Mr. Fogel has served on non-profit boards virtually without interruption since 1967, when he was elected to the Board of Directors of the Syracuse Symphony Orchestra. Boards on which he currently serves include the Executive Committee of the Avery Fisher Artist Program, the Institute for the Study of Black Music at Columbia College, the Chicago Opera Theater, and the WFMT Committee of the WTTW Board in Chicago, and the Chinese Fine Arts Society. He currently chairs the Board of the Cedille Chicago.

Mr. Fogel has also been a reviewer of recordings for Fanfare magazine since 1986, and for many years he wrote a column for South Korea’s leading classical music magazine Auditorium. He has contributed several entries to The Harvard Dictionary of Music. He has been a judge for conducting competitions in Europe, Asia, and the US, and he was the President of the Jury for the Music Competition of the Montreal Symphony Orchestra.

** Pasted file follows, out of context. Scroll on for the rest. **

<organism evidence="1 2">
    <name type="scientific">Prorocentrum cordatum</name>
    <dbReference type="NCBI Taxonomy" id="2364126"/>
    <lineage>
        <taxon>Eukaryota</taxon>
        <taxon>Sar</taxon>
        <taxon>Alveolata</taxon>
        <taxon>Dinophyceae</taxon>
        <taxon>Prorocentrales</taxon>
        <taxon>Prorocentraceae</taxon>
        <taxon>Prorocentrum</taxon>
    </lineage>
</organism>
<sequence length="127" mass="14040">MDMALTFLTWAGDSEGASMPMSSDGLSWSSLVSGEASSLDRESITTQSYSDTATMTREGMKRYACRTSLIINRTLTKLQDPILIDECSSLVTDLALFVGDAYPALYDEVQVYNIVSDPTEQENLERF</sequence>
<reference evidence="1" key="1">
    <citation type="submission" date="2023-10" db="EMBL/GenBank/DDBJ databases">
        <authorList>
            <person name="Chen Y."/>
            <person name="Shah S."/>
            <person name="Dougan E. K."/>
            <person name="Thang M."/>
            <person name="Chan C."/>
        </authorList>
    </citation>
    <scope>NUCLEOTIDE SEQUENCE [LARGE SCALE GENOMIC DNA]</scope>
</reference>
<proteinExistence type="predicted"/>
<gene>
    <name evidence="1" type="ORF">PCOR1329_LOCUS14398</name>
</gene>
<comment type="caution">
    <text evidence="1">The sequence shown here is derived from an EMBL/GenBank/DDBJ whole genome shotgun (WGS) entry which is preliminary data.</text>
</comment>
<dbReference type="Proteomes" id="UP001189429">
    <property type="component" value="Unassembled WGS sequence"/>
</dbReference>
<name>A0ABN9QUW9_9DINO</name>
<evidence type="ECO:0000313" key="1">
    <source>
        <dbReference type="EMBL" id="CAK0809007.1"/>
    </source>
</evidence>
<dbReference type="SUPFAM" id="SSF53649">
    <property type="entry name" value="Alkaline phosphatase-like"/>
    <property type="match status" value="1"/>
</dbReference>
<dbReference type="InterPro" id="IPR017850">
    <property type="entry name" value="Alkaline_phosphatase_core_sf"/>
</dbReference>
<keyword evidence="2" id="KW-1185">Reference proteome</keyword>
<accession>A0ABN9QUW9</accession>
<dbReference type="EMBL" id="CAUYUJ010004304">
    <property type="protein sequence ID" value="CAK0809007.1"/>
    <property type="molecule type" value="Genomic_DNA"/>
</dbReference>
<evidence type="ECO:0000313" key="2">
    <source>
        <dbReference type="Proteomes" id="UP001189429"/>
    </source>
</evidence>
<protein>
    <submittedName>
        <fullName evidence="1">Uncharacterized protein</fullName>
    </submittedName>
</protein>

He has received honorary doctorate degrees from Roosevelt University, Northwestern University, the Curtis Institute, and Columbia College in Chicago. In 1999 Mr. Fogel received a Cultural Leadership Citation from Yale University for service to the cultural life of the nation. In June, 2009, he received the highest honor in the symphony orchestra field, the League of American Orchestras’ Gold Baton Award. In 1997 he received the Top Chicagoan Award from Chicago Magazine, and in 1990 was named by Business Week magazine as one of the five best managers of cultural organizations in the United States. In 2003 he was honored by the Illinois Arts Alliance as an Illinois Arts Legend. He has also received the Dushkin Award for his service to music by the Music Institute in Chicago. In 2007 he was cited for “outstanding contributions to and accomplishments in the field of Music Education” by the National Association for Music Education. In 1986, the Chicago Chapter of the Brandeis University National Women’s Committee established a Collector’s File in his name in the Brandeis University Library.